Monday, May 9, 2022

Two Nights in Lisbon

Two Nights in Lisbon Chris Pavone
5/24/22; 448 pages

Two Nights in Lisbon Chris Pavone is a highly recommended domestic political thriller.

Ariel Pryce is accompanying her husband John Wright on a business trip to Lisbon, so when she wakes up in their hotel room and John is gone, she assumes he is having coffee and will be meeting her for breakfast. Soon it becomes clear that John is gone. He left no note and is not answering his phone. Ariel talks to the hotel staff and then goes to the police, followed by the American Embassy. She is sure something has happened to John. The CIA gets involved; John was in the CIA years ago.

Then Ariel receives a ransom demand for 3 million euros to be delivered within 48 hours for John’s safe release by unknown captors, which just increases the questions investigators have. Why did both Ariel and John change their names years ago? The CIA knows that John changed his name. Why would anyone kidnap John? Ariel is not wealthy, why would someone assume she could come up with a large ransom? Ariel is desperate and knows one man who could come up with the money, but it requires contact with someone from her past that she doesn't want contact with ever again.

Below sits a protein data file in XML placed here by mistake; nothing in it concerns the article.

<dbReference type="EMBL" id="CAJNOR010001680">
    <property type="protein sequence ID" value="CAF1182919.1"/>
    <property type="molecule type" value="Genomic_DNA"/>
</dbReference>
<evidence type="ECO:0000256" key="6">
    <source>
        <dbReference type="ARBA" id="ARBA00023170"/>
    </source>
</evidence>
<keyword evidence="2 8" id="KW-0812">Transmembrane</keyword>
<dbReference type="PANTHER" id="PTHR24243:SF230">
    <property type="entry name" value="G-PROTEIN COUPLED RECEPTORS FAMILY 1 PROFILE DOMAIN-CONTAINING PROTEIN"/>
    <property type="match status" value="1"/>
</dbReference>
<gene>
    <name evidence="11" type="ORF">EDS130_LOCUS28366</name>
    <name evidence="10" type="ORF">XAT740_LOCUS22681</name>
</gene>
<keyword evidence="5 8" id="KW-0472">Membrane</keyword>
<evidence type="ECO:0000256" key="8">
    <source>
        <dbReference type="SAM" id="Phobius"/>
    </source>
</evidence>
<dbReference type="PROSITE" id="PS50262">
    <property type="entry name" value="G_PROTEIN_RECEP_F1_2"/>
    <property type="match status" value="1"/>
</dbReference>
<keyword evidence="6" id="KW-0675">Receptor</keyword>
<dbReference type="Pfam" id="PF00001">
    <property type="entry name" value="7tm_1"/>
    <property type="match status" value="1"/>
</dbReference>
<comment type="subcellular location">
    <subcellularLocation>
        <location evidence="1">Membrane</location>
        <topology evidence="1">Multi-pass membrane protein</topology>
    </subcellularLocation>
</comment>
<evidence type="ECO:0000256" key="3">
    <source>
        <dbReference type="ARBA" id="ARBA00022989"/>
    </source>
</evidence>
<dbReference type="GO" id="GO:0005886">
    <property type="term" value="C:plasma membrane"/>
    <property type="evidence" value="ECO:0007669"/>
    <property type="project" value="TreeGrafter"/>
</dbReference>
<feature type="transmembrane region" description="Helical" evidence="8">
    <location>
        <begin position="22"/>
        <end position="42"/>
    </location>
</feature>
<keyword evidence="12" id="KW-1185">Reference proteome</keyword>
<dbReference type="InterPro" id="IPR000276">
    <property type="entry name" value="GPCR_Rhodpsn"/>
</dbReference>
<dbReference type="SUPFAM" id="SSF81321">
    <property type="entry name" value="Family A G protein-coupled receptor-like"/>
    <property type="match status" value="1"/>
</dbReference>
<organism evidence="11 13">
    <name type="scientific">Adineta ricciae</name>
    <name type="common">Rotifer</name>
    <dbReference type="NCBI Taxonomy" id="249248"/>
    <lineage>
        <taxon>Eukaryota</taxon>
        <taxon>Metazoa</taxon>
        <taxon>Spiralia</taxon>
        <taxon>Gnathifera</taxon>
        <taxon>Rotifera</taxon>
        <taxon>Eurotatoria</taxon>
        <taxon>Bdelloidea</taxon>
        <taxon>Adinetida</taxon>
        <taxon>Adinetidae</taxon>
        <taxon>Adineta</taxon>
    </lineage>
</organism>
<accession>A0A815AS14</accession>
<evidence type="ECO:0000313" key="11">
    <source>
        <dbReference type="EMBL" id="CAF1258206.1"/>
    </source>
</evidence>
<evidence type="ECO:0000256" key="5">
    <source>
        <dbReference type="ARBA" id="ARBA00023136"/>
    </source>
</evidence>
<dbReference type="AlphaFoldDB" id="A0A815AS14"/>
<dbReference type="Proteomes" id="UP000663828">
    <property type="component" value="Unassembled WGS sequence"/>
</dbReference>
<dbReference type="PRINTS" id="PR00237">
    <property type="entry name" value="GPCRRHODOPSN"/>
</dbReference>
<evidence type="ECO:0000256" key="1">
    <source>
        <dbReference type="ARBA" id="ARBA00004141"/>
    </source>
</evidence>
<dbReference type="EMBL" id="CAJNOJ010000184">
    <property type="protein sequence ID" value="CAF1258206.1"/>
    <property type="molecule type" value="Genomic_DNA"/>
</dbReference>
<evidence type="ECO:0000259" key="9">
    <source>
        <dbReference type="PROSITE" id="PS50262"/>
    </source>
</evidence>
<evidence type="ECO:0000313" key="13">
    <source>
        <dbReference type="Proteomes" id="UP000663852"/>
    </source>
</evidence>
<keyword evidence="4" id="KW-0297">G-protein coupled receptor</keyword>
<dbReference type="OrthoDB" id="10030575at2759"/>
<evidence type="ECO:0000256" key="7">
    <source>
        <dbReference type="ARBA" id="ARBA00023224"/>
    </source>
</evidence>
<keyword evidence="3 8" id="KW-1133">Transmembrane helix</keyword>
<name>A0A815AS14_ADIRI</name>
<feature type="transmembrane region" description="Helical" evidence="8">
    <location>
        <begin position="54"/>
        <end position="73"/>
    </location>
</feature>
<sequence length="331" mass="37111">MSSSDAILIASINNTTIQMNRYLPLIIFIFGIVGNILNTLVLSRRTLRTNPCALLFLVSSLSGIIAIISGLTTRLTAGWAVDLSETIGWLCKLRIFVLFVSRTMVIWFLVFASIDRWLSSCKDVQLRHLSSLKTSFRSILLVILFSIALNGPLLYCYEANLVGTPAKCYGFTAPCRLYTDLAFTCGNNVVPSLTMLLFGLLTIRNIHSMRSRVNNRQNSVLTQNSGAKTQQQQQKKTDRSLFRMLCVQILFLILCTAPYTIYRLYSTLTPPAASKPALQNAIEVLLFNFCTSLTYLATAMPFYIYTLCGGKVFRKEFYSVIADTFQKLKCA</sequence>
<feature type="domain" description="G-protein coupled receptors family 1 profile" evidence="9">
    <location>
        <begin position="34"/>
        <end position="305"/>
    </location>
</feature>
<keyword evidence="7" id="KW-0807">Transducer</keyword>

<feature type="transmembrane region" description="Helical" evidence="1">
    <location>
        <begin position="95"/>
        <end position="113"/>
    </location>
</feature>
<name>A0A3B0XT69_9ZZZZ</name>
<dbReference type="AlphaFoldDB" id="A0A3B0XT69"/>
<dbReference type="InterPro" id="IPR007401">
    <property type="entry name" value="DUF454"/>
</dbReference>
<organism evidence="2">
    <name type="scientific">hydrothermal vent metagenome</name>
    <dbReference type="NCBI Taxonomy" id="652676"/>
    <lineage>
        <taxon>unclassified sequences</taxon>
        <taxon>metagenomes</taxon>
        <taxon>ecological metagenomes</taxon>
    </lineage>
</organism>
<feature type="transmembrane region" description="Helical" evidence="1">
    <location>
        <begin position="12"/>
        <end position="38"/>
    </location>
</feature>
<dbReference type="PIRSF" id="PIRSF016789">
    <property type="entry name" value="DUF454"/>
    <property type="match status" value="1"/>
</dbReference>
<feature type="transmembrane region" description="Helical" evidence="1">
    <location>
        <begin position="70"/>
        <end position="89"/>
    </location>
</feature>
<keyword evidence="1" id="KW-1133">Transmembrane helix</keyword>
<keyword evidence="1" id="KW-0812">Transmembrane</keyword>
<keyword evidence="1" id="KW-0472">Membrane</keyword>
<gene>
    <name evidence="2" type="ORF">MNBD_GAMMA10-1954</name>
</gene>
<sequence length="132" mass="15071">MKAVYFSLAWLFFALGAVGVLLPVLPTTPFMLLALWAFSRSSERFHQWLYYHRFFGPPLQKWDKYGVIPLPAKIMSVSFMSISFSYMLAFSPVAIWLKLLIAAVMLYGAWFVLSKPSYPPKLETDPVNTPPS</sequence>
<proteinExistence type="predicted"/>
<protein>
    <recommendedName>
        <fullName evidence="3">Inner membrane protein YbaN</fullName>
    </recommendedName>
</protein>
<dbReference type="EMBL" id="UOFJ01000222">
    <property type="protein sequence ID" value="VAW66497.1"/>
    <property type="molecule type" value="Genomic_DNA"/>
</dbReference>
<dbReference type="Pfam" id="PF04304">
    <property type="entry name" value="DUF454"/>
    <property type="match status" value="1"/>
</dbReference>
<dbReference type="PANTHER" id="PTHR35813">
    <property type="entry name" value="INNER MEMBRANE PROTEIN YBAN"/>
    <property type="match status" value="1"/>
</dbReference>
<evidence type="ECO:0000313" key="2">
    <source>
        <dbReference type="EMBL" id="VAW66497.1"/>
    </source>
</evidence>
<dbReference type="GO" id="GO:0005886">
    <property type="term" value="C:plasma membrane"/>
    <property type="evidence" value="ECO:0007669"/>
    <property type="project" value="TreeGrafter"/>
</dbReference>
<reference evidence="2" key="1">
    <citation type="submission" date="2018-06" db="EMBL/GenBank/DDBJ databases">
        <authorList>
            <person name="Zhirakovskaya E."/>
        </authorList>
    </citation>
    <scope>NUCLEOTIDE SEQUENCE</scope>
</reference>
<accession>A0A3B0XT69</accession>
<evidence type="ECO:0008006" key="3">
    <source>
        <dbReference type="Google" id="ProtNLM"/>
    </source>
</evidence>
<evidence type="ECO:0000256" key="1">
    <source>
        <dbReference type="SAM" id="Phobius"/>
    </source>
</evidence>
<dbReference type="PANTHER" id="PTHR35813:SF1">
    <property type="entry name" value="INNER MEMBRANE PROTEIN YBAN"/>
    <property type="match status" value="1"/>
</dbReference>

There is no question that this is suspenseful, tense, well-written layered thriller that will hold your attention throughout. I was engrossed beginning to end. This is a complicated plot that is structured to allow tension to build and rise incrementally as the timeline clicks down. Between the officials doubting and questioning her motives to the reporter who was given a tip to investigate, readers will also be questioning along with officials, "Why John?" There are clues that will open readers up to speculating the answer to the question, but Pavone has plenty of twists to keep you guessing. Sympathies will be with Ariel as there appears to be no obvious course of action for her to take beyond what she chooses to do.

The narrative alternates between events in the present and flashbacks to Ariels's past. She is a well developed character, but the only one. Two Nights in Lisbon does require you to accept that events have happened in Ariel's past which have shaped and molded her into the person she is today. Occasionally I wanted her to have experienced healing from them and move on rather than dwell on the events, but I also have a lot of sympathy, compassion and understanding for her.

The final denouement was suspected, but still a surprise leading up to an unanticipated final disclosure. Two Nights in Lisbon is a lengthy novel, but it is also quite entertaining

Disclosure: My review copy was courtesy of Macmillian.

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